So, those are the questions that he suggested thinking about. By now, your head might be spinning. My point here is not to answer all these questions. But my point is to show you that ESS touches on so many different areas. It touches on salvation theology, it touches on the ontological arguments about God, it touches on gender roles, it touches on the nature of Jesus. It covers so many different things, it touches so many different things, that it really is a far reaching doctrine that in some churches, it’s taught without you ever really even knowing. It can just pass for a common little passing remark in a sermon, but then it translates to what’s being taught about church structure, and marriage structure, and when you’re allowed to report abuse and when you’re allowed to talk about women ministering and things like that.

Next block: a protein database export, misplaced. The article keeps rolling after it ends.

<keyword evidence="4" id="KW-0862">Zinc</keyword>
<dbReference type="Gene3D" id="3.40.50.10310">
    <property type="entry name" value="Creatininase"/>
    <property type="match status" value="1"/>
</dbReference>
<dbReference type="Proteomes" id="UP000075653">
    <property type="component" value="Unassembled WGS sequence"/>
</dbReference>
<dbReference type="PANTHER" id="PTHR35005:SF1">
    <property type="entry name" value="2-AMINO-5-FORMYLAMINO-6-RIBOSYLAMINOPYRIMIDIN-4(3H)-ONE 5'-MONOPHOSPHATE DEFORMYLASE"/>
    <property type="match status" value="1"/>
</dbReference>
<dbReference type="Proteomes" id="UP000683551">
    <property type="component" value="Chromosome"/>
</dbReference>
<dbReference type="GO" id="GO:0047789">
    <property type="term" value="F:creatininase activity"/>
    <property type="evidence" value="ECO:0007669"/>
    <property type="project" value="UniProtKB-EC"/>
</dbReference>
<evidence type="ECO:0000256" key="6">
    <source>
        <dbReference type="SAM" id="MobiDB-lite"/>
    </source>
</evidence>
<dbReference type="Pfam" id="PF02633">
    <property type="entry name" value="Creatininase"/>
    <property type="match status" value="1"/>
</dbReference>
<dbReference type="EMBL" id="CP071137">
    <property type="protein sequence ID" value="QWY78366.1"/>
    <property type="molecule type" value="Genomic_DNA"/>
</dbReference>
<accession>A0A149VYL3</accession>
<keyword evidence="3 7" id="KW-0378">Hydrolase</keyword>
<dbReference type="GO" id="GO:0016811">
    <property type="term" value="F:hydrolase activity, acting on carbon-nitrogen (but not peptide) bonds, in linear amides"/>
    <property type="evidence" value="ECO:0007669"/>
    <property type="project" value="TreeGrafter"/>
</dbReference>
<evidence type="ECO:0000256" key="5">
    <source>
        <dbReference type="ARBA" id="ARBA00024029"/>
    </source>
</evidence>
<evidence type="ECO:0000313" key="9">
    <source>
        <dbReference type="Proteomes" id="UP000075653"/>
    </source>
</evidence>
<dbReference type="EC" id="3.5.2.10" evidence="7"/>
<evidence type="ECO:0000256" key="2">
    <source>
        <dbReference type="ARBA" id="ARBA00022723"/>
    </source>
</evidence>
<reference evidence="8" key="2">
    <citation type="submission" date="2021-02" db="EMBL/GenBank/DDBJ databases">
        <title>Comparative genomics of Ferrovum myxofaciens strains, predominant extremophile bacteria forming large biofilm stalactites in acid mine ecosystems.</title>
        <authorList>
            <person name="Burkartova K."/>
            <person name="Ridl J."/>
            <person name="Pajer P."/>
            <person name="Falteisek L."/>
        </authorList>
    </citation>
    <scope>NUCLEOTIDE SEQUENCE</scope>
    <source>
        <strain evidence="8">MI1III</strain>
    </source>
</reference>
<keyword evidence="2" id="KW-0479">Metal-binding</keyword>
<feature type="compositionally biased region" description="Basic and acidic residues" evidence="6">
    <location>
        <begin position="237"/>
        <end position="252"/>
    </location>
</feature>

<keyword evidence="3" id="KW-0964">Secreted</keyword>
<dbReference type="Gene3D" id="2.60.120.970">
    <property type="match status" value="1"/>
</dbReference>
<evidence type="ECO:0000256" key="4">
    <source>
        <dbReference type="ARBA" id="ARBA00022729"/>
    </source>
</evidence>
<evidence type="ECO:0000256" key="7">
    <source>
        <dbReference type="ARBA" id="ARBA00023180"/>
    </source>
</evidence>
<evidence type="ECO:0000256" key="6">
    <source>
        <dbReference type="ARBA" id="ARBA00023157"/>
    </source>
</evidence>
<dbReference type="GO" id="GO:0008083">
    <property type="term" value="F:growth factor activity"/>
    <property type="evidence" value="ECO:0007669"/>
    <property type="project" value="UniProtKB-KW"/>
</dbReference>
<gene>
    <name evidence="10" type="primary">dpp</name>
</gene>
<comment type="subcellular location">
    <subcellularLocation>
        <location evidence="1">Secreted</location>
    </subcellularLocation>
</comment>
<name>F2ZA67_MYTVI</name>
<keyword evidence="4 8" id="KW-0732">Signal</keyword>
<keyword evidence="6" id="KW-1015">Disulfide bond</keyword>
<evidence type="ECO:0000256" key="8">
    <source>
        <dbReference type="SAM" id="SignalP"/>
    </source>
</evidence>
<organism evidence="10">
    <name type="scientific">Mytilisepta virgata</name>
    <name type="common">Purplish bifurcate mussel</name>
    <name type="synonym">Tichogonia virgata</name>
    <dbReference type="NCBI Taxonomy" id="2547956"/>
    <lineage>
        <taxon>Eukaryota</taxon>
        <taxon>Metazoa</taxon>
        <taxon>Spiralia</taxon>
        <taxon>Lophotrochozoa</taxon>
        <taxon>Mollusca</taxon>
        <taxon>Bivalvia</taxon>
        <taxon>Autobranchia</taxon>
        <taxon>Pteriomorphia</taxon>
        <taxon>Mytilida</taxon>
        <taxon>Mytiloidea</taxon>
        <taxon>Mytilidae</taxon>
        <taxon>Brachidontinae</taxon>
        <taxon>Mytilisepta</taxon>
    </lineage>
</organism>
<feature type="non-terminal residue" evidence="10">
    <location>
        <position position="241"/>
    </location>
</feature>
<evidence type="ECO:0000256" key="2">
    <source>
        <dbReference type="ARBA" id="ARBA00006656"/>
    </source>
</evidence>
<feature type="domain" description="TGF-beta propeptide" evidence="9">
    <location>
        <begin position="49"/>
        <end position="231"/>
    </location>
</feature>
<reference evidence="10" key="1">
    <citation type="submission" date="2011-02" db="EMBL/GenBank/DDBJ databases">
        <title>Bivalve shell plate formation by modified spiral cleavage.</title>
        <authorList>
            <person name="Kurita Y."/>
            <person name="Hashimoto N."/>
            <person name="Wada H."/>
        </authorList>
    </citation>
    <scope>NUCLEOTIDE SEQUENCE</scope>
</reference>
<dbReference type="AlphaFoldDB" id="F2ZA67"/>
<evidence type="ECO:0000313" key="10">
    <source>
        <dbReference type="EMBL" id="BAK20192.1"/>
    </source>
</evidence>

Wendy Alsup makes a good comment here. She says, “For some people, the debate of ESS is primarily academic and is best left to those who’ve spent years reading Trinitarian theology. But for others, the debate has very practical implications. Bruce Ware and Wayne Grudem in particular have cultivated the doctrine of ESS in direct response to modern evangelical feminism, and use it to bolster their very real-world views on gender, particularly submission of women. This teaching then filters down through books, conferences, and pulpits, and has significant influence on how men and women are taught to relate to each other in their churches, marriages, and society at large. That’s really the crux of where ESS has influenced the world. It became popular as a way to essentially confront secular feminism. In so doing, it went too far, and continues to go too far in some churches today.” So, there are some fantastic articles on Aimee Byrd’s website. I believe I have linked in the show notes on the blog that will give you some resources in the debate that went on over ESS, especially as regards gender roles.